Nine die as heatwave sweeps Southeast Europe
SOFIA, Jul 8, 2000 -- (Reuters) At least nine people were reported dead and hundreds hospitalized as a heat-wave continued to scorch southeastern Europe on Friday, setting off fires that ravaged crops and forests.
In Bulgaria, officials said five people had died as temperatures in some parts of the country reached 43 degrees Celsius (109 Fahrenheit), the highest recorded for over a century.
The country's fire prevention service said that some 1,000 hectares (2,500 acres) of crops, mainly wheat and barley, and 700 hectares (1.730 acres) of forest had been destroyed by fire in the past two days.
Radio stations were carrying warnings for people to stay at home if possible and giving advice on how to survive the heat.
Heavy trucks were banned from travelling in the hottest hours around mid-day as road surfaces melted in some places.
In Turkey, soaring temperatures killed at least four people from heart attacks or brain hemorrhages and sent more than 100 to hospital during the night.
Firefighters backed by helicopters battled dozens of small blazes that broke out in the dry Aegean and Mediterranean regions, destroying hundreds of hectares of forest and forcing the evacuation of 200 homes, the daily Milliyet reported.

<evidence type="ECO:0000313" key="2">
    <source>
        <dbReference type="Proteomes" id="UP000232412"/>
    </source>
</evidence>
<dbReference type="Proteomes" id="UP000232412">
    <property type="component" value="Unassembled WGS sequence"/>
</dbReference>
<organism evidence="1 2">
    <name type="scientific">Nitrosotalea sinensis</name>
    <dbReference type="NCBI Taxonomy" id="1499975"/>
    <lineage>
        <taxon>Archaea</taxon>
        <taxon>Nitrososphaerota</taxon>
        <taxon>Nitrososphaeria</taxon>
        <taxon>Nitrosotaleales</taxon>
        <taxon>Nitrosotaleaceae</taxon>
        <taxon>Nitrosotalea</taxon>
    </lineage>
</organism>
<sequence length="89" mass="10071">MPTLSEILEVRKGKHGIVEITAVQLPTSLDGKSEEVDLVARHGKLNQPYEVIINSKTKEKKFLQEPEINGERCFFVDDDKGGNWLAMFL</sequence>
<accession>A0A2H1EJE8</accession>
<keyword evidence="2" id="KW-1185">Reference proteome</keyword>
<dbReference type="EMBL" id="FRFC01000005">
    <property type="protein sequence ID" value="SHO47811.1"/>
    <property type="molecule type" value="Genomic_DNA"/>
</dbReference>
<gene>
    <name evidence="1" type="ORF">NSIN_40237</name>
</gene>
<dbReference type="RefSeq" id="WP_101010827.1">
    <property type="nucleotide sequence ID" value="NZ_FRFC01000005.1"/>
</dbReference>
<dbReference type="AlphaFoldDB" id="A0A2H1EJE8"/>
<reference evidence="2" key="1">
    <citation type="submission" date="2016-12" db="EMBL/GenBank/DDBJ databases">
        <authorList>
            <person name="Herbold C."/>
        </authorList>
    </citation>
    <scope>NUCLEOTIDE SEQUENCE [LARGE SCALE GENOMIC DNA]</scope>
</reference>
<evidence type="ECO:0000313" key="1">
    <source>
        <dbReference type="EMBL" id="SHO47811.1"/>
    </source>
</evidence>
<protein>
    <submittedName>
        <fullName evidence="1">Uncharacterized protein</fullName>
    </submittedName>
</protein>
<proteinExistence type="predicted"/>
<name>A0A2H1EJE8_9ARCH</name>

The heat wave that has pushed temperatures as high as 50 degrees Celsius (122 Fahrenheit) in Italy and the Balkans is expected to hold till the beginning of next week, officials said.
In the volatile southern Serbian province of Kosovo, officials said the heat-wave had contributed to a collapse of the power-generation system and triggered brush fires and a chemical explosion.
Much of Kosovo has had little electricity for the past few days because of a string of technical problems compounded by a shortage of water, said a spokesman for the European Union, which is responsible for utilities in the territory.
The spokesman said engineers had to shut down one of only two main generating units in Kosovo on Thursday, partly because a river providing water to the plant had dried up.
Temperatures in Kosovo, which has been under international rule since June 1999, have soared above 40 Celsius (104 Fahrenheit) in the last few days. Several brush fires broke out in the north of the province, the NATO-led KFOR peacekeeping force said.
Elsewhere in the territory, a 50-litre tank containing chemicals burst due to high temperatures on Thursday and released chlorine fumes, forcing the evacuation of the area.
In Bosnia, local authorities in some towns including Konjic in the south and Bihac in the west declared a state of emergency because of forest fires.
Bosnian radio said fires were raging throughout the country, particularly in the west and south, and firefighters were unable to tackle some of them because of mine-fields left over from the 1992-5 war.
The authorities in Mostar in the south reduced working hours out of concern for employees health, since most work-places lacked air-conditioning.
In Cyprus, the commercial center of the capital Nicosia was hit by power cuts due to a surge in usage of air-conditioning units.
"It is 99 percent due to air-conditioners," a spokesman for the electricity authority said.